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Effort may be there, consistency isn't

MORGANTOWN, W.Va. - It's beginning to sound like a broken record, this assertion - an insistence, really - by Bob Huggins and almost everyone connected to West Virginia's basketball program that the Mountaineers are a pretty good team.

Or, more accurately, that they have the potential to be a pretty good basketball team.

The fact of the matter, though, is that after a dozen games West Virginia is exactly where it was a season ago. The Mountaineers are 7-5. Ahead of them are 18 Big 12 games and one more in the non-conference.

Last year's team won only six more games and finished 13-19. So what is the guarantee that this one won't finish similarly?

Well, there is none. But despite virtually no hard evidence in the form of wins over quality opponents to date, Huggins remains optimistic.

"Last year our problem wasn't talent. We didn't play well together and we didn't play hard,'' Huggins said. "This team plays hard. You can't say they don't play hard.''

Indeed, you can't say they aren't talented, either. No, they aren't Kansas talented or Kentucky talented, but who is other than Kansas and Kentucky?

Here's the problem, though. So far that talent hasn't meshed into a group that plays at a high level.

Take Sunday's 73-70 loss to Purdue, for instance. The same two players who have been West Virginia's best this season - junior guard Juwan Staten and sophomore guard Eron Harris - once again played fairly well. This time, Devin Williams joined them with probably his best performance of the season, 20 points, 12 rebounds and near-perfect free-throw shooting, the latter having been one of his weakest points.

But if you're looking for an example of this team's inconsistencies so far this season, Williams' performance is a perfect one. That monster game against Purdue came on the heels of a four-point, four-rebound game against Marshall. Near the end of November he had two straight double-doubles, averaging 11.5 points and 10.5 rebounds, but then had two points in a loss to Wisconsin.

That's not to point directly at Williams, of course. The truth is he's been more of a pleasant surprise this season (10.1 points, 7.9 rebounds) than anyone and has shown up plenty of times. But the point is that Staten and Harris show up almost every game and not everyone else does. And that's the perfect recipe for inconsistency.

  • Remi Dibo has played well enough of late that he earned his first start against Purdue, then promptly went scoreless.
  • Gary Browne has been one of the team's better shooters. On Sunday he took one shot.
  • Freshman Nathan Adrian seems to float in and out with regularity. "If he played all the time like he played the second half he'd be great,'' Huggins said of Adrian's game on Sunday.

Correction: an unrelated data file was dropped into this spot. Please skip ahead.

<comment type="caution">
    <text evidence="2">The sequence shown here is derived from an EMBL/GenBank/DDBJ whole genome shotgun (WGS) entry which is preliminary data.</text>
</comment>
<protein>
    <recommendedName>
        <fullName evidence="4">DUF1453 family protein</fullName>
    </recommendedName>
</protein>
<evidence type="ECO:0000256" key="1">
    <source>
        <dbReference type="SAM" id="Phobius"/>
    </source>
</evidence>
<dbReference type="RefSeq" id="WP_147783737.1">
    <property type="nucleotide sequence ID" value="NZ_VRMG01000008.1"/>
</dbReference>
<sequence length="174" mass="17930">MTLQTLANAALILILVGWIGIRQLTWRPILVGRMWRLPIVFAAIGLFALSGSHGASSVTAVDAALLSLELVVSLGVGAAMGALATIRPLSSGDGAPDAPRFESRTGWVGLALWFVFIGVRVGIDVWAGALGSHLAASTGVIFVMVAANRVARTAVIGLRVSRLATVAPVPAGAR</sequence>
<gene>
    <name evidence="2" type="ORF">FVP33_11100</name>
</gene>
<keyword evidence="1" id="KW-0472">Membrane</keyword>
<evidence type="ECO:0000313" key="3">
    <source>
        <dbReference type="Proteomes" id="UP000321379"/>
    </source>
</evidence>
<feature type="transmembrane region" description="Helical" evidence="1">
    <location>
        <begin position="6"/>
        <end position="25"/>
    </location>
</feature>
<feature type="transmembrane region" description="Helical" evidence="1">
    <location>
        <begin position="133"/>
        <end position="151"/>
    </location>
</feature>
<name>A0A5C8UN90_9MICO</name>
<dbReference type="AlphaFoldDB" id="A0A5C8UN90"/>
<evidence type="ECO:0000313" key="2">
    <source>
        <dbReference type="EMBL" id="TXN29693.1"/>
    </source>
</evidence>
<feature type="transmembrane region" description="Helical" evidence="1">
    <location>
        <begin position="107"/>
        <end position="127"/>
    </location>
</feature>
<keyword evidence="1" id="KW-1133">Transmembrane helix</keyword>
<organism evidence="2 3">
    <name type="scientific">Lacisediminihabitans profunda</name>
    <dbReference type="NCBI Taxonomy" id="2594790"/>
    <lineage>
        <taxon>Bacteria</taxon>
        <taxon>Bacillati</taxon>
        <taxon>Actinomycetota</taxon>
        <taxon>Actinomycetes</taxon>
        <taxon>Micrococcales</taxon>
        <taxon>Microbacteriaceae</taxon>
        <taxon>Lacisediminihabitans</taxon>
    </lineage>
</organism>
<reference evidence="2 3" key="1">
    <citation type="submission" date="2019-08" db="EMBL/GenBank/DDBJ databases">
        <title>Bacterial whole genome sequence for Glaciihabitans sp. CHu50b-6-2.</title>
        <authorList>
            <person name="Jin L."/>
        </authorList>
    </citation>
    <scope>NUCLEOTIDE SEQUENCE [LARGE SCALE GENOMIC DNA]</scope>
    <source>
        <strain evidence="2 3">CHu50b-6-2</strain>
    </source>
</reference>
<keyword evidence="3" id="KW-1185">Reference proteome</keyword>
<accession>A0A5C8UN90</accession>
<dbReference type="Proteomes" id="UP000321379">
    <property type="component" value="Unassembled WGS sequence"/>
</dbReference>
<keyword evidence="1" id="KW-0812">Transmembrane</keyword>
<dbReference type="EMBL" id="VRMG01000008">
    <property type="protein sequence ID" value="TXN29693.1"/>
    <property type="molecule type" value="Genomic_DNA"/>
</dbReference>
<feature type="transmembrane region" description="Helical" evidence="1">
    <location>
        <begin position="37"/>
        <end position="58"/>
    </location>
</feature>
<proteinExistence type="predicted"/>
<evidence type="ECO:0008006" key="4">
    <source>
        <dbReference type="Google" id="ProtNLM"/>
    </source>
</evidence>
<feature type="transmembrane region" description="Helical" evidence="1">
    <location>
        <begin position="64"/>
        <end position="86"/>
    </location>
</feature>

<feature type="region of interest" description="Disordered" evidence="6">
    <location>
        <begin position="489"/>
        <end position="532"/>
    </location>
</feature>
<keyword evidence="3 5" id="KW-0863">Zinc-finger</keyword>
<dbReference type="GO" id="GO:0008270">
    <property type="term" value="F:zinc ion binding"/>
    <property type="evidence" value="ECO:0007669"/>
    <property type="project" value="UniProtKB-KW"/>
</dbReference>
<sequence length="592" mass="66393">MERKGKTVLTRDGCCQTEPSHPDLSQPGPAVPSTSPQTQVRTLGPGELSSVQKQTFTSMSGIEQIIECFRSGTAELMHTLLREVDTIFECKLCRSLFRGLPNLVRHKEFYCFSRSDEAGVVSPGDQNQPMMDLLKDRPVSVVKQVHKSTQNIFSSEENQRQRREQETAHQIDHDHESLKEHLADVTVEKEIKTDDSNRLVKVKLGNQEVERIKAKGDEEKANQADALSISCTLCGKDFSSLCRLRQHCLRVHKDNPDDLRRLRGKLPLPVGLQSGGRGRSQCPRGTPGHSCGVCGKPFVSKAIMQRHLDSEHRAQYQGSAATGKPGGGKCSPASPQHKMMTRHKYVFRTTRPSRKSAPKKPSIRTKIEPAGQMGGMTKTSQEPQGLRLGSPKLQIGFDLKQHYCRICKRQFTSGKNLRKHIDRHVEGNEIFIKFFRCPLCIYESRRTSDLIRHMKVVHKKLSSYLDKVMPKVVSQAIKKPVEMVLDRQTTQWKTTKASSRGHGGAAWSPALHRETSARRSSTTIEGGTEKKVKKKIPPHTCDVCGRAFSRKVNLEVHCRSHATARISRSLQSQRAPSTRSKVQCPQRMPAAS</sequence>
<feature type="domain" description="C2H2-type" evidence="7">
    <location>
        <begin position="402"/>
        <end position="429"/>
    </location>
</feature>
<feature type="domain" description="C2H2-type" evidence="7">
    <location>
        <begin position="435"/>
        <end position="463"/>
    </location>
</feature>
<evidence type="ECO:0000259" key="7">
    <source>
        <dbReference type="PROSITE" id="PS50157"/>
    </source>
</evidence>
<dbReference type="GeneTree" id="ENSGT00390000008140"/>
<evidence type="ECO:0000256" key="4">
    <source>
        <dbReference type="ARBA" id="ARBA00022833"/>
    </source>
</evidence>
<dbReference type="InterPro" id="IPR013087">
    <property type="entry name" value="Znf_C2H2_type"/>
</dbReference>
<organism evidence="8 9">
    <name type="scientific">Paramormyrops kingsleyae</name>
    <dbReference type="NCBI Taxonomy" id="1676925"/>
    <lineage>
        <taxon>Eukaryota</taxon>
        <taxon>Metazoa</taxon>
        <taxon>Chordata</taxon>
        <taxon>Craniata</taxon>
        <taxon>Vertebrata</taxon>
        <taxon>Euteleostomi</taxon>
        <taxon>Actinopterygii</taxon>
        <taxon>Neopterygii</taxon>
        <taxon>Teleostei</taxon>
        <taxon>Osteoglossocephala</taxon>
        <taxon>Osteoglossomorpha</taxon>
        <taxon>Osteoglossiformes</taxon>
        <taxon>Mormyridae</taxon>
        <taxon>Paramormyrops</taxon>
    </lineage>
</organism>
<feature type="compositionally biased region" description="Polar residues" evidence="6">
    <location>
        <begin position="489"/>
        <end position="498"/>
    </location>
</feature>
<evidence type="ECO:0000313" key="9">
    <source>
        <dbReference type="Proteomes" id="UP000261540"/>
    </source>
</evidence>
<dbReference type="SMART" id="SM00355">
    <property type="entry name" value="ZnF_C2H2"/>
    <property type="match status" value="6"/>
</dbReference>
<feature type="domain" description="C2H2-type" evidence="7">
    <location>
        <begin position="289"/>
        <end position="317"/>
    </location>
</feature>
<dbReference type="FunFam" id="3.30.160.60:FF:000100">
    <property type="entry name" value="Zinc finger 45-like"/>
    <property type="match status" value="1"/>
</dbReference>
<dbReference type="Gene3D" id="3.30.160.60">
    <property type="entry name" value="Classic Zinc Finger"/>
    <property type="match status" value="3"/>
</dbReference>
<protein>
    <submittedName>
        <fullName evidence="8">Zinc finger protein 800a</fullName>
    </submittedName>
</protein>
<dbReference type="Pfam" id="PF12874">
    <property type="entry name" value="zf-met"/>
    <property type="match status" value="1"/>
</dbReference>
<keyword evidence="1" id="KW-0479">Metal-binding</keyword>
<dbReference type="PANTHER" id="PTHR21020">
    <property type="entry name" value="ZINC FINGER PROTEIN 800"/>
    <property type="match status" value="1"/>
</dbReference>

• Throw in a guy like Terry Henderson, who seems to be rounding into form but couldn't make a shot against Purdue, and an emerging Brandon Watkins and there are actually plenty of components to make this team exactly what Huggins insists that it is - which is far better than last year.

    But not until all off them get on the same page.

    Granted, it's probably unfair to look simply at the won-lost record and paint both last year's team and this year's with the same brush because they have the same record after 12 games. The schedules the two teams played were far different, if not in the relative strength of the opposition then certainly in how the schedule broke. For instance, in getting to 7-5 last season WVU had to win its 10th, 11th and 12th games against bad basketball teams. This group got to 7-5 by going 1-3 in its ninth, 10th, 11th and 12th games against Missouri, Gonzaga, Marshall and Purdue.

    "The caliber of teams we're playing is different and the styles of the games are a lot different,'' Staten said. "We're not closing out games, but it's not even close to last year.''

    Still, regardless of how the teams got there, they both faced to same dilemma - a full Big 12 slate plus one and a need to start winning games. Last year's group beat no one in the non-conference schedule that helped their resume, then failed miserably in the Big 12, winning only the six games against the three teams at the bottom of the standings. This year's team also beat no one in the non-conference schedule that helped their resume. So like last year's team, they have to rely entirely on league play to make a statement.

    "We still have an opportunity to do what we need to do,'' Harris said. "We have the opportunity in Big 12 play to get done the things we need to get done.''

    So did last year's team. This one still has to prove that it's different.

    Reach Dave Hickman at 304-348-1734 or dphickman1@aol.com or follow him at Twitter.com/dphickman1

     


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